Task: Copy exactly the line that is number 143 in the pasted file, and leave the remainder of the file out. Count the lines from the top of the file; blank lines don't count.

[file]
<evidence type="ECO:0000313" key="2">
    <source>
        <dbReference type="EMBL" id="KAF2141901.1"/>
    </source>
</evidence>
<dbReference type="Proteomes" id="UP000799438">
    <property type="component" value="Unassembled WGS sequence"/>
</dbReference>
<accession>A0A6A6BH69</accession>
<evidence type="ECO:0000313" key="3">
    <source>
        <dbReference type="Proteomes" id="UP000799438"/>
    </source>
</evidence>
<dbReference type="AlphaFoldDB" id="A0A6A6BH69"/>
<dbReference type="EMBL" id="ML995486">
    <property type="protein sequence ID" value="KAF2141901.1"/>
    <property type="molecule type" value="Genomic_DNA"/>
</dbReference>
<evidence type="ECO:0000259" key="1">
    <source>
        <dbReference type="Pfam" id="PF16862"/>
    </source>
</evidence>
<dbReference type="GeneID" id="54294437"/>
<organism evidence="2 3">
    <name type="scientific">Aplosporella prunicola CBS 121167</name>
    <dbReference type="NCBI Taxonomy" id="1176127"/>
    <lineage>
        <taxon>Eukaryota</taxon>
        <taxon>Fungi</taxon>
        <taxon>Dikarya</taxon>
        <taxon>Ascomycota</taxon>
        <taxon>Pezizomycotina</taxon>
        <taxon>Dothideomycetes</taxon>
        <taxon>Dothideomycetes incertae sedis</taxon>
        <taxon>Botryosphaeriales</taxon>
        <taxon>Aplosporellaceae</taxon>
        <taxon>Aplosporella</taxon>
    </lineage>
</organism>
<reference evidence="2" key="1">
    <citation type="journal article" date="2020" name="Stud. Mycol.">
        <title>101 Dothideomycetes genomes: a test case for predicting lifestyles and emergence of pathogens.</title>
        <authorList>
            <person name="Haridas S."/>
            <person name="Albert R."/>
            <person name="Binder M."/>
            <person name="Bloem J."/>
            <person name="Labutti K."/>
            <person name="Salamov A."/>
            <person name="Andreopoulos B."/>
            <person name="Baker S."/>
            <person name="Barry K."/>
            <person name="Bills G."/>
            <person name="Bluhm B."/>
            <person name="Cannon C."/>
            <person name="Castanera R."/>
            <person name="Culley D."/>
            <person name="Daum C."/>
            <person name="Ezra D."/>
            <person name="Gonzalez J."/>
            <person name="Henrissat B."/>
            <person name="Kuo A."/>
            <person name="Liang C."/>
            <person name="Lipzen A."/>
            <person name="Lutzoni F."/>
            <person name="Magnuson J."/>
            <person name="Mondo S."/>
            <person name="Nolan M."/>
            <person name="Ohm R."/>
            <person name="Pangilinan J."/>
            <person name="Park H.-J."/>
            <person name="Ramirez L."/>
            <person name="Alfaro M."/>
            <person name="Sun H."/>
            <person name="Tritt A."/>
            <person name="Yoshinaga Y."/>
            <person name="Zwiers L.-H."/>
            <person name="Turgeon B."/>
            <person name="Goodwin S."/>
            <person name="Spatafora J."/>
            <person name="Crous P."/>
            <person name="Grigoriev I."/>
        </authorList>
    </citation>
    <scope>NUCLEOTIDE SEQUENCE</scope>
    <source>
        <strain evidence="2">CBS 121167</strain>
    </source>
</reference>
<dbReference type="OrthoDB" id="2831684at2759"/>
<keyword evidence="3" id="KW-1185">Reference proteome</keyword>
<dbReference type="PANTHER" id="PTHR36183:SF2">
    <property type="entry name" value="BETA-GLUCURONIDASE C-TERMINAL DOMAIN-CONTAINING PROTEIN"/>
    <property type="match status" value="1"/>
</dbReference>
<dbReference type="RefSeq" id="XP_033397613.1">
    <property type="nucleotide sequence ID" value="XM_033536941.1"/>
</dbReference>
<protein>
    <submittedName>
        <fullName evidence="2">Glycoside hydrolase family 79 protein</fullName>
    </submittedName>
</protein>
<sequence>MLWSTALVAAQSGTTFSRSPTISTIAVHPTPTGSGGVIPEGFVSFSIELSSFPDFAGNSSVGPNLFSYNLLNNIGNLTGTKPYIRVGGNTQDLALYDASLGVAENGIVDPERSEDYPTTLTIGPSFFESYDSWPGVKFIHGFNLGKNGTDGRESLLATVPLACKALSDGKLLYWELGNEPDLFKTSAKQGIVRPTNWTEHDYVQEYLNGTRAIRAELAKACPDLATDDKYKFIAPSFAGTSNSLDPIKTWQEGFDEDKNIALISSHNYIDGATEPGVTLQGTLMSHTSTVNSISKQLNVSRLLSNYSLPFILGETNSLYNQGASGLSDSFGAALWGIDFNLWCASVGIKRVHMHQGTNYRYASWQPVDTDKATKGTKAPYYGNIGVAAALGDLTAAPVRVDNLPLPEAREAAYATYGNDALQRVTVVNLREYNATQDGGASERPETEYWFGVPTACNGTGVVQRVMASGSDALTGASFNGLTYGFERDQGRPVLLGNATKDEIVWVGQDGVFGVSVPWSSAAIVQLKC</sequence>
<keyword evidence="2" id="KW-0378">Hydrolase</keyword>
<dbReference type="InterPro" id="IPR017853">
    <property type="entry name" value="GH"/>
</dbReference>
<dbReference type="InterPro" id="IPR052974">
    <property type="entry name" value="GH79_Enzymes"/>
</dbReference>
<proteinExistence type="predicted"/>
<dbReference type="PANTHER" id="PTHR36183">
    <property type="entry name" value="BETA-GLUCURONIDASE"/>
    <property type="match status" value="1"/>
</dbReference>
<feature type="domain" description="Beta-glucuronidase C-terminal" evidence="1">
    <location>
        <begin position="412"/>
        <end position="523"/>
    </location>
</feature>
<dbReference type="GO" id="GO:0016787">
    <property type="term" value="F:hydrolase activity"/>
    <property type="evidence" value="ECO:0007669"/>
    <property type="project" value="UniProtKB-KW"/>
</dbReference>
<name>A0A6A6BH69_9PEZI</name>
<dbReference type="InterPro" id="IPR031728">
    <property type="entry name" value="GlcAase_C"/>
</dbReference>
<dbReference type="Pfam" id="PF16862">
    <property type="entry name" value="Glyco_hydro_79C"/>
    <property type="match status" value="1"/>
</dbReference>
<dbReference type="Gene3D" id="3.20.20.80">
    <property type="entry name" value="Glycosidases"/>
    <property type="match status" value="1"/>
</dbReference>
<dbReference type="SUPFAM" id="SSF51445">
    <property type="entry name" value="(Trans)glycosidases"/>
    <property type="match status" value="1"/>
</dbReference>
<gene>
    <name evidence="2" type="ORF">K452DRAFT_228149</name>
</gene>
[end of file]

    <property type="entry name" value="(Trans)glycosidases"/>